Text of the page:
Figure 5: E2 treatment downregulates TFR1 expression. MCF-7 cells treated with 5, 10, or 20nM E2 and cultured for 12 or 24 h were assessed for TFR1 mRNA expression (A). Here, total RNA was extracted and RT-PCR was performed using TFR1 and GAPDH specific primers; data presented is the average of three separate experiments where each run was mirrored by an internal replicate. Total cell lysates from MCF-7 cells treated with 5, 10 or 20 nM E2 and cultured for 12 or 24 h were also assessed for total TFR1 protein (98 KD) (B). MCF-7 cells treated with 5, 10 or 20 nM E2 and cultured for 12 or 24 h were stained for TFR1 in conjunction with DAPI and presented as merged images (C). MCF-7 cells treated with 10 or 20 nM E2 and cultured for 12 or 24 h were stained for TFR1 and analyzed by flow cytometry (D). Immunofluorescence and western blotting data presented here is representative of three separate experiments, RQ is relative protein quantity.
Figure 6: E2 treatment downregulates TFR2 expression. MCF-7 cells treated with 5, 10, or 20nM E2 and cultured for 12 or 24 h were assessed for TFR2 mRNA expression (A). Here, total RNA was extracted and RT-PCR was performed using TFR2 and GAPDH specific primers; data presented is the average of three separate experiments where each run was mirrored by an internal replicate. Total cell lysates from MCF-7 cells treated with 5, 10 or 20 nM E2 and cultured for 12 or 24 h were assessed for total TFR2 protein (104 KD) (B). MCF-7 cells treated with 20 nM E2 and cultured for 6, 12 or 24 h were stained for TFR2 in conjunction with DAPI and presented as merged images (C). Both immunofluorescence and western blot data presented here is representative of three separate experiments; RQ is relative protein quantity.
Figure 7: Percentage cells viability in E2-treated MCF-7 cell cultures. Cell viability was assessed in MCF-7 cells treated with increasing concentrations of E2 (5, 10 or 20 nM) at 24, 48 and 72 h using the MTT assay. Data presented is representative of three separate experiments; P values ≤ 0.05 was considered as significant.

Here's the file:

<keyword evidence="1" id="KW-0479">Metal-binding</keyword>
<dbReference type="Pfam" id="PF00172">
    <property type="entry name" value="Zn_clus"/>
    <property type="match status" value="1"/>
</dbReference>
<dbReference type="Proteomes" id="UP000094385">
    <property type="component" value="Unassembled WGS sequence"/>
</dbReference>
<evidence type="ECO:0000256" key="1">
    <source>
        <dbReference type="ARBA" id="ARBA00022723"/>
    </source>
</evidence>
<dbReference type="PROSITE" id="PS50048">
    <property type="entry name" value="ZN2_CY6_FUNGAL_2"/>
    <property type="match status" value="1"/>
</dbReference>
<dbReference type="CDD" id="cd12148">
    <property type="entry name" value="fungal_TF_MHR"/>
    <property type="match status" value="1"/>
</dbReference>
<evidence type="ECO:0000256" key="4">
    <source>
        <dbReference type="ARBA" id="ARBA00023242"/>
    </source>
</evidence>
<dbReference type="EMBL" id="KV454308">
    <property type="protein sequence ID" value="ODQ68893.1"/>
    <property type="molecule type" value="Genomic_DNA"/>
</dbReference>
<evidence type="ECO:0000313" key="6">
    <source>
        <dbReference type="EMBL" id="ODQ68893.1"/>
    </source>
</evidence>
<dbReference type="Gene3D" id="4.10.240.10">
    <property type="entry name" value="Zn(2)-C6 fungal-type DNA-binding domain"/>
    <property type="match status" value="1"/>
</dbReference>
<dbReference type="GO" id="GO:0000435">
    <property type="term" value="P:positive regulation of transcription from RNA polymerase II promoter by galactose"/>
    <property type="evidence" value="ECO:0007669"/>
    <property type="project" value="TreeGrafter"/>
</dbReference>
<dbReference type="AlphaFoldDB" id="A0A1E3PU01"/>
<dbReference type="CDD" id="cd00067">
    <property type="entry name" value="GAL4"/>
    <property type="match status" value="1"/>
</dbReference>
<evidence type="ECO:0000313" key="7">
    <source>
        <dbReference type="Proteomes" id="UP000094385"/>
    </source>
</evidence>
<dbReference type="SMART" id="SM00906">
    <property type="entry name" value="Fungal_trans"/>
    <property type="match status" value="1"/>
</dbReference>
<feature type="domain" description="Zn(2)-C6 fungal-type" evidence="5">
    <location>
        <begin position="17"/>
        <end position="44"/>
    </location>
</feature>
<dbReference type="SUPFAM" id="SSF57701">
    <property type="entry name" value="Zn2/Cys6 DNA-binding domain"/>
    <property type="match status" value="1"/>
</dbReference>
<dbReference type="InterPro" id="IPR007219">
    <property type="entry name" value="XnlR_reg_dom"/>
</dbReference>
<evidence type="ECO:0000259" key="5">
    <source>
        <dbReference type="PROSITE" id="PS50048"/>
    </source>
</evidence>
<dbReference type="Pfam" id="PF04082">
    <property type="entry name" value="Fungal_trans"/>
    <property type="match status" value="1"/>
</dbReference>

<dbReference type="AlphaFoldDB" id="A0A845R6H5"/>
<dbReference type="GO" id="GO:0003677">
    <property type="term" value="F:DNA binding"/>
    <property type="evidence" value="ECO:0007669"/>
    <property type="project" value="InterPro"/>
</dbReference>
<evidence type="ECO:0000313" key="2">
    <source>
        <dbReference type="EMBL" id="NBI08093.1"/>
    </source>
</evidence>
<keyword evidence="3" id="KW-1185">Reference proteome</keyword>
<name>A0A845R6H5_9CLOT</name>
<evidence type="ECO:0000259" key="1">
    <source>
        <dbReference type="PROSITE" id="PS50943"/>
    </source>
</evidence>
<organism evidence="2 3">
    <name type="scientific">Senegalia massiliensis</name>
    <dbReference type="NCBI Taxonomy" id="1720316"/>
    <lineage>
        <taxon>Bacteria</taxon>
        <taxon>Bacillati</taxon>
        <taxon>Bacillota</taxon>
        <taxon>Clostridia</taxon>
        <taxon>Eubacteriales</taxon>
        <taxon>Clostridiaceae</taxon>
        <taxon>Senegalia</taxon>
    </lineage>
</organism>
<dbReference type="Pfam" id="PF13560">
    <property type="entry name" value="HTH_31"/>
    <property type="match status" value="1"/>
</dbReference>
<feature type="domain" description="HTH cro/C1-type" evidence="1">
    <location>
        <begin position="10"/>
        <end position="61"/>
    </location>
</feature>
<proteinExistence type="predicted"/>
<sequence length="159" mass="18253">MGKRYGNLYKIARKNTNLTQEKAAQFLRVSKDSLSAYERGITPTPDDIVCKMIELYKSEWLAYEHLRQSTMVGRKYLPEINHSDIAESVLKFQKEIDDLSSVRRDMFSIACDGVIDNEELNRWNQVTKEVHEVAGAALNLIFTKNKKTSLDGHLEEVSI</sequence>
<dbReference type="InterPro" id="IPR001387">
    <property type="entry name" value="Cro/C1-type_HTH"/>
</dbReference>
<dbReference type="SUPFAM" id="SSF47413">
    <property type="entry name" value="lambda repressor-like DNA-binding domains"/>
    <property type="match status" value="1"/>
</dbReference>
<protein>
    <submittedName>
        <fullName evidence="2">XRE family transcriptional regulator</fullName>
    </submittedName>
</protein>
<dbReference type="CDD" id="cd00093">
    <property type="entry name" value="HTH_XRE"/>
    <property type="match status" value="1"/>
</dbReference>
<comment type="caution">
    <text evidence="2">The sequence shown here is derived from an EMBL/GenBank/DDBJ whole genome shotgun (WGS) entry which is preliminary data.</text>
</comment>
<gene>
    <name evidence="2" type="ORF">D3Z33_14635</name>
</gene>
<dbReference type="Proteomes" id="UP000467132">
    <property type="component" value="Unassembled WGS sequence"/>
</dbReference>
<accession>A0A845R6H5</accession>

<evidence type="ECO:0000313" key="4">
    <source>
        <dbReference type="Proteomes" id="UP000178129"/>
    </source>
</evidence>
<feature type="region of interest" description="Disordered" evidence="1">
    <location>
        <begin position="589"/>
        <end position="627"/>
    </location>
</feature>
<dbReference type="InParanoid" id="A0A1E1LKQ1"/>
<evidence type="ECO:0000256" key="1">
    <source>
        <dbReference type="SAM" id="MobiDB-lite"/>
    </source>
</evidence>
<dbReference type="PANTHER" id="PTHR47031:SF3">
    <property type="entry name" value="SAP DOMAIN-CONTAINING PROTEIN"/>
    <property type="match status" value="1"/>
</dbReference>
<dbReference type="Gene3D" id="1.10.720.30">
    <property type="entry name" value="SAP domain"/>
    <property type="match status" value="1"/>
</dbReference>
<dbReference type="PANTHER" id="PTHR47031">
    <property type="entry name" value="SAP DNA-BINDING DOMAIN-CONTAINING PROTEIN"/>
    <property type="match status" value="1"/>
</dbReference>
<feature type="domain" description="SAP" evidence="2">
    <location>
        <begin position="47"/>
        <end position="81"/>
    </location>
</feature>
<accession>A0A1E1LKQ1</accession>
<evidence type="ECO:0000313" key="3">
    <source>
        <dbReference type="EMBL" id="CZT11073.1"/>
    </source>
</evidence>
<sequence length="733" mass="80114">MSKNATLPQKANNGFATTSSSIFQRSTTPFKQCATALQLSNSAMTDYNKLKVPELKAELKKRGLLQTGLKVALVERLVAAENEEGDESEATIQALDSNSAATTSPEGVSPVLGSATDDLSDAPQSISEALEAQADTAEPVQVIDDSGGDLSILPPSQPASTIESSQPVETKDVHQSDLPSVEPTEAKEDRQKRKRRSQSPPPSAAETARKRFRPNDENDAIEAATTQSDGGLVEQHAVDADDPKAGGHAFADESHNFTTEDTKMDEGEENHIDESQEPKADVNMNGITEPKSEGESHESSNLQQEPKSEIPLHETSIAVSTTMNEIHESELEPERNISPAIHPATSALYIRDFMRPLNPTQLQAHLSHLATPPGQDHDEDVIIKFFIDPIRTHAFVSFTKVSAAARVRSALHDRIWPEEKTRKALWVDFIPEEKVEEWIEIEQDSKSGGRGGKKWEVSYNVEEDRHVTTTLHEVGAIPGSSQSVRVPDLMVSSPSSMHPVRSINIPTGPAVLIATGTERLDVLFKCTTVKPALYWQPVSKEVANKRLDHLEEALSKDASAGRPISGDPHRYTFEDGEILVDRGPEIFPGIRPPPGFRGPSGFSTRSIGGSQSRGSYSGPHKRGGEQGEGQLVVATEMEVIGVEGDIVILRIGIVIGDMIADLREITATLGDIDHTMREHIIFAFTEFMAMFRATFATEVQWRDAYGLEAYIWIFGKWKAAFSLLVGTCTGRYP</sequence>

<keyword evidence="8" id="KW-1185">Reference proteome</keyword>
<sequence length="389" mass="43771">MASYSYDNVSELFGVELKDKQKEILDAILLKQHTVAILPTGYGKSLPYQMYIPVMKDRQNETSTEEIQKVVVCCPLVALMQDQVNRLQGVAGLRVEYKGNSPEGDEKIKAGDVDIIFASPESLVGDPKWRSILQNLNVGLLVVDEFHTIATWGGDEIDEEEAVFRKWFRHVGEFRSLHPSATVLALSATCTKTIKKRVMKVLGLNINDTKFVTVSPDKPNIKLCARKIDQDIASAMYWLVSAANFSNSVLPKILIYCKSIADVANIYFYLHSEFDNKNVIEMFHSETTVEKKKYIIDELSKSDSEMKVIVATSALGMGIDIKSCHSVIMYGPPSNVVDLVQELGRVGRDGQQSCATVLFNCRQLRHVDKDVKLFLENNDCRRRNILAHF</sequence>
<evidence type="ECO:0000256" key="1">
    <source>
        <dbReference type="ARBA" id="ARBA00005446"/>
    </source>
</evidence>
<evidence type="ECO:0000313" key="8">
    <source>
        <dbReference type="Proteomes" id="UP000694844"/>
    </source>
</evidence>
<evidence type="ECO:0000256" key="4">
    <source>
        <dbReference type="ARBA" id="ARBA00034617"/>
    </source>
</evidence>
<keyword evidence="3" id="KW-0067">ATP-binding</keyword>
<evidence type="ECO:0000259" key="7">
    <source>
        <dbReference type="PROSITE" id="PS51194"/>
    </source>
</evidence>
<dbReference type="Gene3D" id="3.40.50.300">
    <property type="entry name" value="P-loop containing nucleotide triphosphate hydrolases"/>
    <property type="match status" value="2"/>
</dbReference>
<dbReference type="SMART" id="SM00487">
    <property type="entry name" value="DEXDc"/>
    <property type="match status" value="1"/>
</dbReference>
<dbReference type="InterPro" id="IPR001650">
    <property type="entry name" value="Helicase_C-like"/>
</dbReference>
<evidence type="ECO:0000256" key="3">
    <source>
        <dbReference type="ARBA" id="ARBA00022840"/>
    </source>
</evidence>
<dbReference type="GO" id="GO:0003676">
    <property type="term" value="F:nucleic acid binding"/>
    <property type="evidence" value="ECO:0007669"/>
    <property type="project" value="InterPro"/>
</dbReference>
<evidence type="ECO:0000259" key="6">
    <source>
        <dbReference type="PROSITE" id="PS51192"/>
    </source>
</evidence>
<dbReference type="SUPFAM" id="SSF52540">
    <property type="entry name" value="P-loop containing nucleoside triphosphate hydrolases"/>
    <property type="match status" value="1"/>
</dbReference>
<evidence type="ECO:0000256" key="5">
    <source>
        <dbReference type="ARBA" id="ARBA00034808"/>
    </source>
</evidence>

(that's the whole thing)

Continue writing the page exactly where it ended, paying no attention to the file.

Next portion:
The ability of E2 treatment to precipitate adverse of detrimental effects relating to cell growth and viability was assessed in MCF-7 cells treated with 20 nM E2 for up to 72 hours using the MTT assay. As shown in Figure 7, cell viability was only slightly reduced at 24 h post treatment irrespective of E2 dose. However, cell viability was significantly reduced in cell receiving 5 or 20 nM at 72 h post treatment.
Data presented here suggest that E2 treatment disrupts intracellular iron metabolism and enhances intracellular iron efflux and depletion. This is based on the observation that: (i) E2 treatment downregulates hepcidin synthesis (Figures 1 and 6) and manipulates FPN expression (Figures 2 and 6). (ii) Intracellular labile iron content is noticeably lower in E2-treated cells as compared with untreated counterparts (Figure 3). (iii) E2 treatment alters TFR1 and TFR2 expression (Figures 4 and 5), which enables treated cells to differentially respond to labile iron depletion. These findings are consistent with previous reports, which have shown that E2 downregulates hepcidin synthesis and increases systemic iron availability [9-16]. The ability of E2 to perturb iron homeostasis was more evident at high doses (Figures 1,3,4,5 and 6), which is consistent with the observation that elevated, rather than physiologic, levels of E2 associate with increased systemic iron availability [9-16,42]. As reported previously , E2-driven changes in iron status relates to the need to compensate for E2-triggered iron loss though menstruation and E2-dependent pregnancy in premenopausal women.
Inconsistent with these findings however was the observation that E2 suppresses FPN expression  and that it enhances hepcidin synthesis though a GPR30-BMP6-depeddent signaling in hepatocytes and the liver-derived Hep2 cells . This is in direct conflict with previous work, which has shown that elevated levels of E2 associate with increased FPN expression . It is also in conflict with the finding that ER-α engagement downregulates hepcidin synthesis , that E2 increases systemic iron concentration [9,11,13], and that E2 enhances Hif-1α expression , which in turn downregulates hepcidin synthesis. Among the possibilities that could explain these inconsistencies is the type of cells used, differences in E2 concentration and/or exposure time as well as the type of receptor E2 engages within target cells. In this context, 10 nM E2 treatment resulted in a moderate inhibition of hepcidin mRNA expression at 12 h post culture as compared with that induced by 10 nM at 6 h or that induced by 5 or 2 nM E2 treatments at 12 h (Figure 2A). Furthermore, there was a very significant increase in TFR2 mRNA expression as compared with that induced by 5 or 2 nM E2 treatments (Figure 6A). Hence, one should be mindful of the possibility that E2 could exert paradoxical effects on iron homeostasis depending on E2 concertation and/or exposure time just as it does with regard to several other aspects of its biology [38,39].